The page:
MS. REBECCA SHEIR
When it comes to health and wellness, fitness is, of course, elemental. And with some folks in D.C., there's no need for the gym because they get plenty of exercise doing their everyday jobs. In the case of the woman we'll meet next, that job consists of pedaling around the city as she ferries documents and other important materials among people in official Washington. Kate Schrock is a bike messenger and in this month's edition of "D.C. Gigs," she stopped for a moment to talk with producer, Marc Adams, about the rewards and challenges of being a two-wheeled warrior in the nation's capital.
UNIDENTIFIED MALE SPEAKER
MS. KATE SCHROCK
Good morning. How are you doing?
All right. About you? You picking up?
Picking up, ITC.
I'm Kate Schrock, I'm a bicycle messenger in Washington D.C. I'm 29 years-old and I've been a bike messenger off and on for six years. I was on my way to a job where I was a waitress and I saw a bike messenger roaring down the middle of Pennsylvania Avenue and said to myself, This job sucks. I want to do what that guy's doing. I like being a bike messenger because you can do whatever you want all day long, mostly, and get paid to ride your bike. I'm not necessarily the bread winner in the family right now. So, I get -- I have a partner and she gets me benefits and we get insurance and stuff like that, dental. So, that's -- without that, I don't know what I would do.
When we go to embassies, it's usually taking passports, whether it's regular passports or official or diplomatic ones and running them to be processed for visas. And then, of course, and then there's State Department, which is papers that need to have stuff done to them. I don't know, I just pick up the envelope and drop it off. The amount of security in D.C. is one thing that sets it apart, absolutely. I have a belt that doesn't have any metal on it. All I have to do is take off my bag, toss it on the belt, walk through the scanner and I'll be done with that as fast as possible. Some places like State Department and the EPA, the guards there are really -- you have to stand and wait before you go but other places you can just toss your bag on and walk through. But, yes, dealing with security is kind one of those fine tuned skills, I guess, you pick up along the way.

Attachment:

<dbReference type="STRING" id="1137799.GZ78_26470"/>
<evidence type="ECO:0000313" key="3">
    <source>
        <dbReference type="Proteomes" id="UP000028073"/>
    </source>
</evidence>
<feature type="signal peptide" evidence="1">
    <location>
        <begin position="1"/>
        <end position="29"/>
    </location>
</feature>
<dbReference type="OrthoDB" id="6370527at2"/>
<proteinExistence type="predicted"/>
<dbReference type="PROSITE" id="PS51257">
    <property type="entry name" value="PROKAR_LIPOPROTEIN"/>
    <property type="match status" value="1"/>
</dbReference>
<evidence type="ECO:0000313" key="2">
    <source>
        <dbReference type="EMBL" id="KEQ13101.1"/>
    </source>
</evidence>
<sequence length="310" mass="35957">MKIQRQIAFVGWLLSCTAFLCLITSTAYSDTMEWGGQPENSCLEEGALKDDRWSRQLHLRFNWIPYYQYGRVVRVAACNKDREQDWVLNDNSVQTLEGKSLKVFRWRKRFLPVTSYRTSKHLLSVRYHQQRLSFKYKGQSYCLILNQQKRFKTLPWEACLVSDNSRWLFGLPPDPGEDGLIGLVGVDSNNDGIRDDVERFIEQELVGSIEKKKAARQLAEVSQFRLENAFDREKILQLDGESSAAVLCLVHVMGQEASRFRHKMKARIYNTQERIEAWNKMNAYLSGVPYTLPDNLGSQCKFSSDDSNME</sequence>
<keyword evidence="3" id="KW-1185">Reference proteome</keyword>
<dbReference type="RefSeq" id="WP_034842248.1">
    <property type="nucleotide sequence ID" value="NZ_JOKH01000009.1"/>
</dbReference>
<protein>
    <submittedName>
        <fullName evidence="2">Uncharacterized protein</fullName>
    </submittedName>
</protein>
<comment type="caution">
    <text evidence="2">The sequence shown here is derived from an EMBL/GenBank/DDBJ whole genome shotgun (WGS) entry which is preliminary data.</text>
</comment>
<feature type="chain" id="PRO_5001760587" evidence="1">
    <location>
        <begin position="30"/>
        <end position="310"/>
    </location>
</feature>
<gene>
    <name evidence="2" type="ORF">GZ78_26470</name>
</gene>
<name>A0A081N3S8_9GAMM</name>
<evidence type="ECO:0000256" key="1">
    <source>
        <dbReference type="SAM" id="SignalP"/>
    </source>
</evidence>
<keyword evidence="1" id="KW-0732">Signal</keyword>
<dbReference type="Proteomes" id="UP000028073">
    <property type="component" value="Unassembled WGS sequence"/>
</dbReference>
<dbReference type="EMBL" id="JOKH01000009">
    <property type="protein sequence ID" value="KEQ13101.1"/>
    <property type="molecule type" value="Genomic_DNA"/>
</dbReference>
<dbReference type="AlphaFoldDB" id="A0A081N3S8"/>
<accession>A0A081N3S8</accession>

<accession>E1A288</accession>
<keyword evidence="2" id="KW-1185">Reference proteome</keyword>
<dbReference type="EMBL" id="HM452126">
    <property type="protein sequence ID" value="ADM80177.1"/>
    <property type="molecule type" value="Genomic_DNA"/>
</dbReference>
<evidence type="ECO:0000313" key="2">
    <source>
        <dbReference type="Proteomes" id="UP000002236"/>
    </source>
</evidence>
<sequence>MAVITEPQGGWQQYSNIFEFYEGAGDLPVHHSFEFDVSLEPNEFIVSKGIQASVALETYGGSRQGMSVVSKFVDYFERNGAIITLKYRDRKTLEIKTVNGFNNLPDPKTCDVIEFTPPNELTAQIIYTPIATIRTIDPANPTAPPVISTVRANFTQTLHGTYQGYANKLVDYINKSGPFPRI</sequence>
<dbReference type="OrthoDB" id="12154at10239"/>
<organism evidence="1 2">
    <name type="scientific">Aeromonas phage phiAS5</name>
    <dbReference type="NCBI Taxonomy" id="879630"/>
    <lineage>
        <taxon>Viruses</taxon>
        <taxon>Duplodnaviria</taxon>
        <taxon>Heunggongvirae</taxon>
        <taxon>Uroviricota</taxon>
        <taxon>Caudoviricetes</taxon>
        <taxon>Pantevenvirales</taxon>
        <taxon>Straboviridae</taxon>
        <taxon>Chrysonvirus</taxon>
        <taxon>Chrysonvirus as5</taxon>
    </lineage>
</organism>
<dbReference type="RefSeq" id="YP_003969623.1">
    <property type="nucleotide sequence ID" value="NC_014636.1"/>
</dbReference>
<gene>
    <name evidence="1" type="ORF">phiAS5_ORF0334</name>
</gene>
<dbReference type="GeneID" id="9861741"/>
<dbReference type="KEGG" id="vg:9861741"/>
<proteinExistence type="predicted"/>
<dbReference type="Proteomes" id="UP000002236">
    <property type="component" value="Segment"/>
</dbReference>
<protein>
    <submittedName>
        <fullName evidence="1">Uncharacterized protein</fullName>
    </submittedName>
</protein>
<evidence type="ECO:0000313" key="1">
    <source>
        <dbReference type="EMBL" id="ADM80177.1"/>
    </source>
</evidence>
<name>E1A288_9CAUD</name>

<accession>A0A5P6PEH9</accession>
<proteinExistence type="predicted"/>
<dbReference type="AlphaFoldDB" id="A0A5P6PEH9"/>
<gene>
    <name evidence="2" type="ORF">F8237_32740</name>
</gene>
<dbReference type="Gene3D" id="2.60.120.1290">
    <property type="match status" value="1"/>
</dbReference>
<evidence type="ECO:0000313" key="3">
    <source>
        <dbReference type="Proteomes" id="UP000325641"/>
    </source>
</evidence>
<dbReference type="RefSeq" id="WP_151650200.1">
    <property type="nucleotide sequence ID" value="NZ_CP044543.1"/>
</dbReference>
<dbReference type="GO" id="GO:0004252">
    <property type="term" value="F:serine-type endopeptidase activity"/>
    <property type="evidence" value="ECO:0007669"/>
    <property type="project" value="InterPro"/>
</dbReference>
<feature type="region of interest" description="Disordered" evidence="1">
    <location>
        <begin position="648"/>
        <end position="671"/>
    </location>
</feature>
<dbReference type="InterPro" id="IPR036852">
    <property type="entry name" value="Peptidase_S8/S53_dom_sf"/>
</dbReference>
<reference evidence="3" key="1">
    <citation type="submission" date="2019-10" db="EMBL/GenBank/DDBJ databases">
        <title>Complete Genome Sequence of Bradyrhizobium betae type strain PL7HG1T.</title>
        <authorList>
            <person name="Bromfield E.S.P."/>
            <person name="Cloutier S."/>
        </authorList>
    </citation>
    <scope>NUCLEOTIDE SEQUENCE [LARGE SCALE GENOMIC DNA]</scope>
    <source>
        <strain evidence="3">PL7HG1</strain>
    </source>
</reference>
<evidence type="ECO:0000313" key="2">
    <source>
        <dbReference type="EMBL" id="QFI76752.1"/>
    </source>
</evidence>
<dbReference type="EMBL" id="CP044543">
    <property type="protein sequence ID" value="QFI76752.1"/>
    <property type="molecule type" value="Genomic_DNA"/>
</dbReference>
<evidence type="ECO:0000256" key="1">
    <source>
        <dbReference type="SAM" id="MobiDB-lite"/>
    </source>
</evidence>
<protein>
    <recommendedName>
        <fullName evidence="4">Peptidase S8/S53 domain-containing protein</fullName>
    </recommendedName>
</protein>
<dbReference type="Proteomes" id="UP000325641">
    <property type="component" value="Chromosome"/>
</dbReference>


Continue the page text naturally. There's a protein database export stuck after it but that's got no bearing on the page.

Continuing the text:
Let's see what we got. A new job. Whew, another one to ITC, score. Doubling up. Another one, my lucky morning. Look at that. Select. The car door is probably one of our most dangerous nemeses. I've fortunately haven't had a dooring in a long time. I tend to ride in the middle of the lanes these days. The fun stuff is when you've got eight minutes to get to ITC and you're still up at McPherson Square and you got one more pickup and you're throwing out all the stops, you know, like, rolling into loading docks and throwing your ID at them and grabbing the thing and running to the elevator and yelling at people to hold it and grabbing it and running down and just busting down Pennsylvania Avenue, as fast as you possibly can. That's when it's fun but it shouldn't be stressful if you're doing it right.
That was bike messenger, Kate Schrock, talking with producer Marc Adams. Do you have a distinctively "D.C. Gig" you think we should feature on the show? Let us know by sending an email to firstname.lastname@example.org.
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